Economists have already started to build scenarios to assess the final impact of the unfortunate disaster in Japan on the world’s economy this year. Most analysts do not foresee a major change from the earlier predictions made earlier this year, and estimate the impact to be in the range of 0.1% to 0.2% at best. Also it is expected that the reconstruction efforts will spur the growth process later in the year compensating for some of the loss.
What is more interesting to see is the effect on global manufacturing. Modern day manufacturing relies extensively on globalized supply chains and Japan plays a key role across a number of sectors. How will this impact the manufacturing outlook for the year? Will the impact be felt by the consumers or is the supply chain resilient and diverse to manage this crisis?
Japan’s role in manufacturing
Over a period of time, Japan’s contribution in the world manufacturing output has reduced. China today accounts for about a fifth of the world’s output, while Japan now contributes a tenth. It is no longer leading the growth engine for Asia. Thus the impact of this disaster would be much lesser in the current context compared to a few decades ago.
However Japan is a very important link in high technology products in electronics, automotive, high end machinery and engineering. In the immediate aftermath of the twin tragedy of the earthquake and tsunami, a number of plants were shut down. Leading Japanese manufacturers like Sony, Toyota, Nissan, Hitachi and Mitsubishi announced suspension of manufacturing activities to assess damage and evaluate the ability to resume production.
While it would be premature to indicate the real impact of these shutdowns, it has started creating gaps in the supply chain. The resumption of production activities is compounded by the breakdown of transport links, fuel and electricity. In such a scenario it seems likely that there will be an impact on the final consumers as the stock of critical components dries up and is not adequately replaced from other sources or locations.
The Just-in-Time factor
Japan let the world to the JIT concept as the most efficient way to produce. Japanese companies, especially in the automotive sector have perfected this over time to achieve near zero inventories on the assembly lines. Parts and components come directly to assembly line-side on hourly and daily supply runs.
While this system of production is extremely effective in cost, quality and delivery during normal times, this very concept may prove to be the biggest bottleneck is resuming normal flow of components and parts. As inventories dry up, it will be the most inefficient who would be able to support the fastest!
Japan has been able to bounce back very quickly as demonstrated by the earlier earthquake in Kobe in 1995. However even then it created a serious dent in Japan’s confidence to battle natural disasters. Some analysts link the disaster in 1995 to the gradual decline of Japanese manufacturing as it lost ground to China and Korea. Will this disaster also be more far reaching for Japanese manufacturing than what it seems?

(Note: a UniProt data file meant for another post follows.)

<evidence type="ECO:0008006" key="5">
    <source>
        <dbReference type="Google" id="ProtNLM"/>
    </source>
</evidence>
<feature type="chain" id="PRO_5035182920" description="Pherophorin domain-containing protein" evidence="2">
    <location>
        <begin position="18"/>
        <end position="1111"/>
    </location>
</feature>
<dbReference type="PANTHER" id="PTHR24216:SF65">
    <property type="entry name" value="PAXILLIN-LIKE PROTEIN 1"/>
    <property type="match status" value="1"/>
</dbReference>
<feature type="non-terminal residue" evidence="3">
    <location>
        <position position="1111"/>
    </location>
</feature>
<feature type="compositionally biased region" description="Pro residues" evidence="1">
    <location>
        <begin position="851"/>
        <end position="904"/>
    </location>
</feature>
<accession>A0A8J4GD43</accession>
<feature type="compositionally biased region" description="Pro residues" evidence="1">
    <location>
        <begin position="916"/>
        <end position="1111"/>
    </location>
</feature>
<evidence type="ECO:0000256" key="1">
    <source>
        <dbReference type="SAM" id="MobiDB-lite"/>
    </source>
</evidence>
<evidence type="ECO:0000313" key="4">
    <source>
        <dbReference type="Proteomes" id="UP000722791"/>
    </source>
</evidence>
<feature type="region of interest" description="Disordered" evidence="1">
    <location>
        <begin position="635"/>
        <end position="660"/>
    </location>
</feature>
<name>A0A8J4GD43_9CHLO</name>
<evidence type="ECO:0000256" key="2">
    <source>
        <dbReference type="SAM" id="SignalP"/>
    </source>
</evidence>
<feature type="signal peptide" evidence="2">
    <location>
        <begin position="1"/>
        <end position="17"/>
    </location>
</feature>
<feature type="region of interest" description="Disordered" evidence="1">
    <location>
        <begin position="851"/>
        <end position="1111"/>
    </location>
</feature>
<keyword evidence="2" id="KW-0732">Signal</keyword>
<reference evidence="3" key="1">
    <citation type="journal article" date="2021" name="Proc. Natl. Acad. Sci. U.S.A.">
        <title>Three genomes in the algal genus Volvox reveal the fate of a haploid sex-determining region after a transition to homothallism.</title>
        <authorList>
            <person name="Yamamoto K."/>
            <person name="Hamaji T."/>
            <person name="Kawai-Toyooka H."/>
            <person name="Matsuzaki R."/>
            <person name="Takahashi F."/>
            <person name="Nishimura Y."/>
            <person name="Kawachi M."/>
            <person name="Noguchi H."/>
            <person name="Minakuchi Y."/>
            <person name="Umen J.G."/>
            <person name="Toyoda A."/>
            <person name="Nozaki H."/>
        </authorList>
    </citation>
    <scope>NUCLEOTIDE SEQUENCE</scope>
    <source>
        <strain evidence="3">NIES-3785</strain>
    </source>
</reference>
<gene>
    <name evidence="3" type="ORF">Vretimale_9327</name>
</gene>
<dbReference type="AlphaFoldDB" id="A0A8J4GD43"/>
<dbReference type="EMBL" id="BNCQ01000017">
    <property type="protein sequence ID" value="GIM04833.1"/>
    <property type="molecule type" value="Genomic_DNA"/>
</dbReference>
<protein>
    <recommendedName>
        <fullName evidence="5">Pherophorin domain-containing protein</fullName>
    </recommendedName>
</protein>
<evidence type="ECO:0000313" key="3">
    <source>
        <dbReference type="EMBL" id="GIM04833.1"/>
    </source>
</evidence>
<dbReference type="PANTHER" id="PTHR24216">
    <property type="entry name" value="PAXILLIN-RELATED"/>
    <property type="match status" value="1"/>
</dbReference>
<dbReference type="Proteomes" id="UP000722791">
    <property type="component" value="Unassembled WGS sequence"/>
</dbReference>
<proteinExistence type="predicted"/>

Only time will tell.
The explosions at the nuclear reactors at Japan’s Fukushima Daiichi nuclear complex have raised concerns not only about the radiation effects on humans but also about food supplies coming from Japan. Several countries like China, Hong Kong and other Southeast Asian countries have put in place preventive measures to check contamination levels of Japanese food imports.
A nuclear fallout will release radioactive particles into the atmosphere and these will contaminate the surface on which they are deposited. This would mean standing crops, fruit and vegetable farms, grazing land and water sources. This would then find its way into humans if they consume the food directly or indirectly through milk and meat products from animals who consume contaminated vegetation and water.
A number of consumers have been concerned about the safety of Japanese food following the release of radioactivity. They have been asking local retailers about the safety of farm and dairy produce imported from Japan, since most of these products are typically flown in.
Is the threat real?
The current levels of radioactivity reported at Fukushima do not warrant any panic. Moreover the radiation has been contained to with a 20km radius of the nuclear power plant. This area has been completely evacuated so it is unlikely that any farm produce will find its way into the market. However it is extremely important that the situation is not allowed to deteriorate any further, and the authorities are able to contain the disaster at current levels.
Earlier reports indicate high levels of radioactive iodine and cesium in the vicinity of the power plants. Radioactive iodine has a shorter half life so its effect is limited. However half life of Cesium is about 30 years, so its effect is seen over a long period of time. This would effectively mean that the entire area around the 20 km radius will not be usable for a long period of time.
Long term implications
Japan would have to manage the effects of this disaster very carefully, both in terms of how it produces energy safely in the future as well as managing the effects of released radiation in the atmosphere. Consumer perception about safety is very strong and even though the food is eventually determined safe for consumption, it will have an impact in the short term in terms of falling sales. Depending on the eventual severity of the nuclear fallout, it may have serious implications in the longer term on Japanese food products.
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